Environmental decision making and local land-use planning operate at the juncture of science, economics, politics and special interests that place communities of colour at special risk. This is especially true of the southern United States, which became a ‘sacrifice zone’, a sump for the rest of the nation’s toxic waste. The Deep South is stuck with this unique legacy—the legacy of slavery, Jim Crow and white resistance to equal justice for all.
The southern United States is characterized by ‘look-the-other-way’ environmental policies and giveaway tax breaks. Lax enforcement of environmental regulations has left the region’s air, water and land the most industry-befouled in the United States. The Lower Mississippi River Industrial Corridor has over 125 companies that manufacture a range of products including fertilizers, gasoline, paints and plastics. Environmentalists and local residents have dubbed this corridor ‘Cancer Alley’. Louisiana citizens subsidize this corporate welfare with their health and the environment. Tax breaks given to polluting industries have created a few jobs at a high cost. Nowhere is the polluter-welfare scenario more prevalent than in Louisiana. The state is a leader in doling out corporate welfare to polluters. A 1998 Time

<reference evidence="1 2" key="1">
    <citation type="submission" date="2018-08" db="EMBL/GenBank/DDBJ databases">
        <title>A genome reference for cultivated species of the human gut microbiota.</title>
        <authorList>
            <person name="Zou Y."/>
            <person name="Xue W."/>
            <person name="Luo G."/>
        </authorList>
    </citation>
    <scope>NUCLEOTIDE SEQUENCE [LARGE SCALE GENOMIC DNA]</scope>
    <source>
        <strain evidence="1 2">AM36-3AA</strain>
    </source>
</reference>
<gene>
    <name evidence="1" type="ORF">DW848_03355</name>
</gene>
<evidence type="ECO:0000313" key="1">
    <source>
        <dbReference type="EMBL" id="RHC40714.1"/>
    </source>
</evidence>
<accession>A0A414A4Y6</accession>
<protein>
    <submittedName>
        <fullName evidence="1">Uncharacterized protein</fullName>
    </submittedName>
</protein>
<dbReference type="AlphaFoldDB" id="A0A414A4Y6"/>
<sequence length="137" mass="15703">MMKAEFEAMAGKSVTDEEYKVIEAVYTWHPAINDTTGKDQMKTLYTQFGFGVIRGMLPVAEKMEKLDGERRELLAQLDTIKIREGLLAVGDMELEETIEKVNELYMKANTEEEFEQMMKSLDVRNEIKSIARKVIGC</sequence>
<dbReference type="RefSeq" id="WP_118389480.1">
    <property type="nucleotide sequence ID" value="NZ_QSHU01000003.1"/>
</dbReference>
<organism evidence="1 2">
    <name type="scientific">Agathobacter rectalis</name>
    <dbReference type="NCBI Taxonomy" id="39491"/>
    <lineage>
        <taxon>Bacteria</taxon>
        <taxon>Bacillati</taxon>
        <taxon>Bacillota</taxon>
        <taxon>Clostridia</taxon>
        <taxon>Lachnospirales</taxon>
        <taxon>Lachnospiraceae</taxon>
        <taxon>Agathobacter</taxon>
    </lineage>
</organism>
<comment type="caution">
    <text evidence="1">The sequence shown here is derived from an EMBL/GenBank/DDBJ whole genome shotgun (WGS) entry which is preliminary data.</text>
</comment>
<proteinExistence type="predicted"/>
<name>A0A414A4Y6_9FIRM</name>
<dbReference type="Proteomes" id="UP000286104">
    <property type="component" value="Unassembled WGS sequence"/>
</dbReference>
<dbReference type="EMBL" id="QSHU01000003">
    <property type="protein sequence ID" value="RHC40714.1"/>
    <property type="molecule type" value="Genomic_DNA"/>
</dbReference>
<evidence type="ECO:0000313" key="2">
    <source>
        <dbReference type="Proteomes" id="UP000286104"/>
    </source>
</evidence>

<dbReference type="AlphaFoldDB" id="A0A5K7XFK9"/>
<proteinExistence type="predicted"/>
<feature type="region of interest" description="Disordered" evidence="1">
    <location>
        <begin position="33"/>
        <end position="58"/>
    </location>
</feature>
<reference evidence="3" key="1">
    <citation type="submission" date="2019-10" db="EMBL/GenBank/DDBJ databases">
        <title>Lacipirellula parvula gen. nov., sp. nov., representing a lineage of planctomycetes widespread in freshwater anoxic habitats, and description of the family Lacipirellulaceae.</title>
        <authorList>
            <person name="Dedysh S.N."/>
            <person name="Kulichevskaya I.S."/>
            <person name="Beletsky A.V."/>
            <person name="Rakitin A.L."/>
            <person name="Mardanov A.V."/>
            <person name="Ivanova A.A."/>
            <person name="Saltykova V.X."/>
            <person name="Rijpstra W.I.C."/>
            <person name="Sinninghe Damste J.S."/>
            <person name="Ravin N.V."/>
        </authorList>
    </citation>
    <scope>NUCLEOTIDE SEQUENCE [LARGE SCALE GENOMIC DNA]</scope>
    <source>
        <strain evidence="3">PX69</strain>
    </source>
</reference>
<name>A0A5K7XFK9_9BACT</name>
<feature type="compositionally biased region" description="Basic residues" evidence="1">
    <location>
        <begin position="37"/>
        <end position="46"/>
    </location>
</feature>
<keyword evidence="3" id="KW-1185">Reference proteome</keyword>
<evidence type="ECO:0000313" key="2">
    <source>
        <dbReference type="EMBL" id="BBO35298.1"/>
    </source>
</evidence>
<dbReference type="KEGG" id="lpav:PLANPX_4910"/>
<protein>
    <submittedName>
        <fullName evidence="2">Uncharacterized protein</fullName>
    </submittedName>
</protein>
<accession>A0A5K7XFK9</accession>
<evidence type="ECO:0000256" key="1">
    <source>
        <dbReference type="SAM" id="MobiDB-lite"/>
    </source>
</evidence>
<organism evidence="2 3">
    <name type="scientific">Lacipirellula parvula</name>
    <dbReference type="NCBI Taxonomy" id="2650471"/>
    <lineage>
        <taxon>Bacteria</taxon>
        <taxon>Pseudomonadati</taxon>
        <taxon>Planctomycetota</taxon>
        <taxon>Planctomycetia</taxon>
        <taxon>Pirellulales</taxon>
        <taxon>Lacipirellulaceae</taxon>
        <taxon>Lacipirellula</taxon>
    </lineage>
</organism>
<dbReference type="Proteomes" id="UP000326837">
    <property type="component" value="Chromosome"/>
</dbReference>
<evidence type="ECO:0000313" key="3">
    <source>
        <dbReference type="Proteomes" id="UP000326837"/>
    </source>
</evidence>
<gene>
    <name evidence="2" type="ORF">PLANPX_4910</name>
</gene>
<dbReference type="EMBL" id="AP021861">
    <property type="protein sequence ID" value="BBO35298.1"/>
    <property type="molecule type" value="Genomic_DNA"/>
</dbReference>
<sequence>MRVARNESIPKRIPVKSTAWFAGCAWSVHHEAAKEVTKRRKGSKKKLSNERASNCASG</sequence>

article reported that in the 1990s, Louisiana wiped off the books $3.1 billion in property taxes to polluting companies. The state’s top five worse polluters received $111 million dollars over the past decade.
There is a direct correlation between exploitation of land and exploitation of people. Native Americans have to contend with some of the worst pollution in the United States and their lands are prime targets for landfills, incinerators, garbage dumps and risky mining operations. Pollution from industries is showing up in the Akwesasne mothers’ milk in New York. Native and indigenous peoples’ lands in Alaska and Hawaii have been poisoned by military waste. Native American reservations are under siege from ‘radioactive colonialism’.